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  Classical Editor Rob Barnett    


 

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Bela BARTÓK (1881-1945)
Duke Bluebeard’s Castle (1911)
Bluebeard – John Tomlinson (bass-baritone)
Judith – Jeanne Michelle Charbonnet (soprano)
Prologue – Matyas Sarkozi
BBC Symphony Orchestra/Jukka-Pekka Saraste
Recorded Live at the BBC Proms, Royal Albert Hall, 7 September 2004
WARNER CLASSICS 2564 61953-2 [60.08]

 

 

 

Opera does not seem to have been one of Bartók’s primary concerns; he only wrote three works for the stage and two of those were ballets. Librettist Bela Balazs wrote the text of Duke Bluebeard’s Castle as a speculative venture, hoping that either Kodály or Bartók would set it. Balazs’s intention was to use the poetic forms in Transylvanian folk-songs but to create a significant modern work in the same way that both Kodály and Bartók were creating contemporary music inspired by their folk-song collecting.

In the liner-notes to this new release, Paul Griffiths tells us that the drama is almost exclusively told in trochaic tetrameters (lines such as “Coming, coming, dearest Bluebeard”). It is Bartók’s setting of this regular, folk-ballad like text which gives the work both its distinctive flavour and particular difficulty. This difficulty is compounded by Bartók’s brilliant use of the large orchestra; the orchestra is the third person in this drama and singers must be able to rise over it but also to converse with each other in a way that conveys the drama.

The conductor must build the drama in the orchestra, providing a black-edged glitter to the textures, but remain sympathetic to the singers and the dramatic shape of the work. It is too easy for the work to turn into a brilliant tone poem with voices where characterisation and intense interplay between characters is lost.

On this recording, taken from a BBC Proms performance in 2004, conductor Jukka-Pekka Saraste has a sure feel for the Bartók piece but I felt that he considered it more from an orchestral point of view than as a piece of stage drama. He certainly builds tension and the conclusion is shattering, but the dramatic interplay between the characters is somehow wanting. Saraste’s way with the score rather emphasises the advanced nature of Bartók’s music. It does not have the lyric beauty which other conductors bring out. Saraste and the BBC Symphony Orchestra give us a very modern take and a very modern, psychological tale.

John Tomlinson’s Bluebeard is wonderfully world-weary. His voice is noticeably grainier than on some of his other more recent recordings, so some of this weariness might simply be the effort of projecting his huge bass voice into the Royal Albert Hall. As it is, his dramatic gestures are not always accompanied by the best vocal support. Tomlinson has made a number of other recordings in this role (Rob Cowan, reviewing this disc in The Gramophone recommended Tomlinson’s live recording with James Levine and the Munich Philharmonic Orchestra).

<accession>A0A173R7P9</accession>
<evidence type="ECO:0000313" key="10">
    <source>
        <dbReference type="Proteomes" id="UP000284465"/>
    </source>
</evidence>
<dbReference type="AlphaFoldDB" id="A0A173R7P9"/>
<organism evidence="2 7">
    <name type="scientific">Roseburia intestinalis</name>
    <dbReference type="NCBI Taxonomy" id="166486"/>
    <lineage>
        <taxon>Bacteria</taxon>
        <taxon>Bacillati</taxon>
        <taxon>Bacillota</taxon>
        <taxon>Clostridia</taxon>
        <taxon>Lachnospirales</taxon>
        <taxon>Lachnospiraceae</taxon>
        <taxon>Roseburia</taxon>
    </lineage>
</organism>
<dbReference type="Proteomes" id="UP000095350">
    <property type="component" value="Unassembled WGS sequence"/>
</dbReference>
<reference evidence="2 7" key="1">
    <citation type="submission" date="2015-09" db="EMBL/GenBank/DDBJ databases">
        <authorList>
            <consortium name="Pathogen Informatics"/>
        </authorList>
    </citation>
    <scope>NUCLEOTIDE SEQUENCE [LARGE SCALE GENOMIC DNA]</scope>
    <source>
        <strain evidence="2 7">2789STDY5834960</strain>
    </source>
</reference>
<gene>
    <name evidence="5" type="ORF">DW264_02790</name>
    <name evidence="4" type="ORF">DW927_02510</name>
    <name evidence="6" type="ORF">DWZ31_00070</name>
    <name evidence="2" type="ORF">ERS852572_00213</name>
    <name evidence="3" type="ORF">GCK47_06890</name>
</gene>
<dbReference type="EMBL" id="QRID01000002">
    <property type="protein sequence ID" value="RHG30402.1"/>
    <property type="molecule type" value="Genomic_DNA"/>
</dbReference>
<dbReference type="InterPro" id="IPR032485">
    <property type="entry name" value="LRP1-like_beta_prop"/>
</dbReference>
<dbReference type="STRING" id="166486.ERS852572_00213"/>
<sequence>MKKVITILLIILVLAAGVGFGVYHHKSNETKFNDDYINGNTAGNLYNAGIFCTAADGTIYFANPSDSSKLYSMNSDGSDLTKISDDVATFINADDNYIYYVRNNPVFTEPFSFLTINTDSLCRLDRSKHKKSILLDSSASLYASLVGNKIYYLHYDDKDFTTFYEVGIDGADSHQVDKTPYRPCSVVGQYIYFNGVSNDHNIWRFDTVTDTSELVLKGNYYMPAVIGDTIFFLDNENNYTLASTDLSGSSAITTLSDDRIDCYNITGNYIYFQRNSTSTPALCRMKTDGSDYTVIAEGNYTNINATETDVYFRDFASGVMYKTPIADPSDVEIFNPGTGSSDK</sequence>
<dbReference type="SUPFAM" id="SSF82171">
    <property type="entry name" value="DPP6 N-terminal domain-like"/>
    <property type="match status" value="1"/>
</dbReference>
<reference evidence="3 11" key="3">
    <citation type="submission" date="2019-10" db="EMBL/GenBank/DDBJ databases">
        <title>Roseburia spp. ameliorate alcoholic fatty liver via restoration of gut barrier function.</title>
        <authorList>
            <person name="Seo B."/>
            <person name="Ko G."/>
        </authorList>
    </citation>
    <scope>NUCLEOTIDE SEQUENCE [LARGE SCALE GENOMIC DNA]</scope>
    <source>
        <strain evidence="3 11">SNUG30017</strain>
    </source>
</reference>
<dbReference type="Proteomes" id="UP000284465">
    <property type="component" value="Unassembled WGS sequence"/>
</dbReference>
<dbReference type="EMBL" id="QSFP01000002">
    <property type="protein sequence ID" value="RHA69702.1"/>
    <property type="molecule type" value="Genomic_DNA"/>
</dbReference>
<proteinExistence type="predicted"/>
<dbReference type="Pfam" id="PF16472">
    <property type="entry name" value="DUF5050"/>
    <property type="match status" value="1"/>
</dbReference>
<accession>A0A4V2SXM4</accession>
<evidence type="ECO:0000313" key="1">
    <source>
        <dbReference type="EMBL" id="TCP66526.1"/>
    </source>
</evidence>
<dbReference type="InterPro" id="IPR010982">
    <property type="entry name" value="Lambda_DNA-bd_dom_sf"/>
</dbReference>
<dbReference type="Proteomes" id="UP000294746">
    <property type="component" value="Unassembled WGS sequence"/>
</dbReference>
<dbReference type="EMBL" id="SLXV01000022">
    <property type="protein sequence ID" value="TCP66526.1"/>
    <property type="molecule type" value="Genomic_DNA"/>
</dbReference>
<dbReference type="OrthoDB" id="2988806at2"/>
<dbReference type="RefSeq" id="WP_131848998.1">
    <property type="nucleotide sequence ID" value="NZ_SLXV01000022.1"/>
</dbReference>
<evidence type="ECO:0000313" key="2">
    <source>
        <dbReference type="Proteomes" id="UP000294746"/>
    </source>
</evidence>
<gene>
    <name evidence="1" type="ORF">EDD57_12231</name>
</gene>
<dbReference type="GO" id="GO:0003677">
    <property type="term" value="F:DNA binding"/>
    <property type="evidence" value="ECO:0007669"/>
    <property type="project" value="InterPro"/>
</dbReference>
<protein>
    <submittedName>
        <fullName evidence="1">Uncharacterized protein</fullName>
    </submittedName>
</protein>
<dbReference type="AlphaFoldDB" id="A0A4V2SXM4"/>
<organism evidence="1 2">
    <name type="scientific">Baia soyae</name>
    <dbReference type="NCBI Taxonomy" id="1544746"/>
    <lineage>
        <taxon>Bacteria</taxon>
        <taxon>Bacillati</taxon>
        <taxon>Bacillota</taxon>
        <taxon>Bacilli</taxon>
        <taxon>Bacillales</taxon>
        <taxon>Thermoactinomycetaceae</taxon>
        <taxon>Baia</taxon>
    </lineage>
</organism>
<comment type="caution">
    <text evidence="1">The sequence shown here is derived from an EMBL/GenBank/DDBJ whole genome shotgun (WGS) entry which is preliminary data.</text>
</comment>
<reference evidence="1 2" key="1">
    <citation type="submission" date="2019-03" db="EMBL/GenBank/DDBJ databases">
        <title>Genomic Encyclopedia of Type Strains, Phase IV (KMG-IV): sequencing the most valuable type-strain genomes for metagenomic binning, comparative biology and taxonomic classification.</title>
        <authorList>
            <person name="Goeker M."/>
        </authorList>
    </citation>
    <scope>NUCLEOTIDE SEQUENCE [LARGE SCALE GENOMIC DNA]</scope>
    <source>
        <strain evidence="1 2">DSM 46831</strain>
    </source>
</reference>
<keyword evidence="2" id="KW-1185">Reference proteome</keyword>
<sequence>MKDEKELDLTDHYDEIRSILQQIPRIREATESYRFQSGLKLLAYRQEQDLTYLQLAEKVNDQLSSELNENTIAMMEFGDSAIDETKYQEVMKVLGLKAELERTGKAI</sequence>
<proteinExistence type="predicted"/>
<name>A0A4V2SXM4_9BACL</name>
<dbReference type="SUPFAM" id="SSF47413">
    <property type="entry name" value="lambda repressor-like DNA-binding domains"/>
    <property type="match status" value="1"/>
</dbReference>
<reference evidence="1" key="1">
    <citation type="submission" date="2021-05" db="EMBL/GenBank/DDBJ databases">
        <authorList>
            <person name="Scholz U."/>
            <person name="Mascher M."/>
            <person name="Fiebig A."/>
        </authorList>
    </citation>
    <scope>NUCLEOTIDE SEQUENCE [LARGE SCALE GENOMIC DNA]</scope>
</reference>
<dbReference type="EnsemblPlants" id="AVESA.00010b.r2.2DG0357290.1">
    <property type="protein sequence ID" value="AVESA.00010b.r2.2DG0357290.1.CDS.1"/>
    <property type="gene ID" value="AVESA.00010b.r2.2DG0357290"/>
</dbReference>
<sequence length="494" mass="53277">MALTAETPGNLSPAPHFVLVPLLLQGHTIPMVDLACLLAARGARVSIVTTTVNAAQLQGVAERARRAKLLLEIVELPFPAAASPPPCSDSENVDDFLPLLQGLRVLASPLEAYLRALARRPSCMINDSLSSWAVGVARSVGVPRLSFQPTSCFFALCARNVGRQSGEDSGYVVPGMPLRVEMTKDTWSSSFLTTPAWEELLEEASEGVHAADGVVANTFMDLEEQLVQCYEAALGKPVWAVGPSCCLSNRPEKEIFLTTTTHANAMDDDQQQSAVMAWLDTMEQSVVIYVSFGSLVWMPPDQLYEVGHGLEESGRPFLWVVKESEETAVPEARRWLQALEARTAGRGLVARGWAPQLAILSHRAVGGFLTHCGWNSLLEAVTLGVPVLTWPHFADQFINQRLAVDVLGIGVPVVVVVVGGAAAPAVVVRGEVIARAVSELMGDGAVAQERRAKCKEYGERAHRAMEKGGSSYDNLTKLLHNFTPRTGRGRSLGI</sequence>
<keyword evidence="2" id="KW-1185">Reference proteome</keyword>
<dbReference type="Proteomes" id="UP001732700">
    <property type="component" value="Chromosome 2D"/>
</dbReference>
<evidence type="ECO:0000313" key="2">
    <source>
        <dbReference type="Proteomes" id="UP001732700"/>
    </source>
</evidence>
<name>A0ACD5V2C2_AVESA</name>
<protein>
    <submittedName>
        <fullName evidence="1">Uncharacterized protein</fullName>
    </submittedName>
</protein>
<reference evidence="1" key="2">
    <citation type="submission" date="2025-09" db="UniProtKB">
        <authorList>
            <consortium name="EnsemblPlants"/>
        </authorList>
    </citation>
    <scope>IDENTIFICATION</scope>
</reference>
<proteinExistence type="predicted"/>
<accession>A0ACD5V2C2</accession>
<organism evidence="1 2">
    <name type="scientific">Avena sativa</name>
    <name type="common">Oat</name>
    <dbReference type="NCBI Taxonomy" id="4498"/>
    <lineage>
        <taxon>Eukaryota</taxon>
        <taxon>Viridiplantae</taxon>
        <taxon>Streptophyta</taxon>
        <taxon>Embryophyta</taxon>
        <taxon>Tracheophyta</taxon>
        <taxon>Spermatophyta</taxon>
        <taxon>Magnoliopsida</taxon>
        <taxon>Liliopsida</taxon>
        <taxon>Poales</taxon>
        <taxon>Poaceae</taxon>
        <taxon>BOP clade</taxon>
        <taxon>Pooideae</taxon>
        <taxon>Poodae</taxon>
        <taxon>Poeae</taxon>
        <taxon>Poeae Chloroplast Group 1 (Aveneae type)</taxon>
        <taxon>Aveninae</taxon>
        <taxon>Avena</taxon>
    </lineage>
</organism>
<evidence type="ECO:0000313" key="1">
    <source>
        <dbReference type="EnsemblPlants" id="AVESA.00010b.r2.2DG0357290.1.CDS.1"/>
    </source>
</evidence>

As Judith, Jeanne-Michelle Charbonnet is lighter-voiced and less intense than her counterparts in some other readings. In her review of the original concert in The Times, Hilary Finch said that Charbonnet replaced an ailing Ildiko Komlosi at short notice, but nothing is said of this in the CD notes. Charbonnet’s biography would seem to place her in the dramatic soprano rather than mezzo-soprano fach and this fact obviously colours her interpretation as she does not have the unlimited dark chest register that some of her mezzo and contralto colleagues have. (I still treasure my recording from the 1980s with Elena Obratzsova as Judith). Perhaps it is this which contributes to another aspect of this performance which does not appeal to me; the tendency to give too much too early so that there is nowhere else to go for the big climactic moments.

The opera is performed here complete with its spoken prologue, which Matyas Sarkozi intones beautifully. The singers both have very creditable Hungarian, but neither sounds quite as if they are singing in a language that they understand. If I can’t have a native speaker in this repertoire, then I often prefer to hear it in translation rather than in the original conned by rote.

The CD is handsomely produced in a substantial box with booklet which includes a fine essay by Paul Griffiths and the complete libretto.

This is a fine record of a brilliant occasion; it is not a library recommendation but many people will treasure it either as a memento of a particular Prom or as a record of a fine performance as Bluebeard by Tomlinson.

Robert Hugill

 



 



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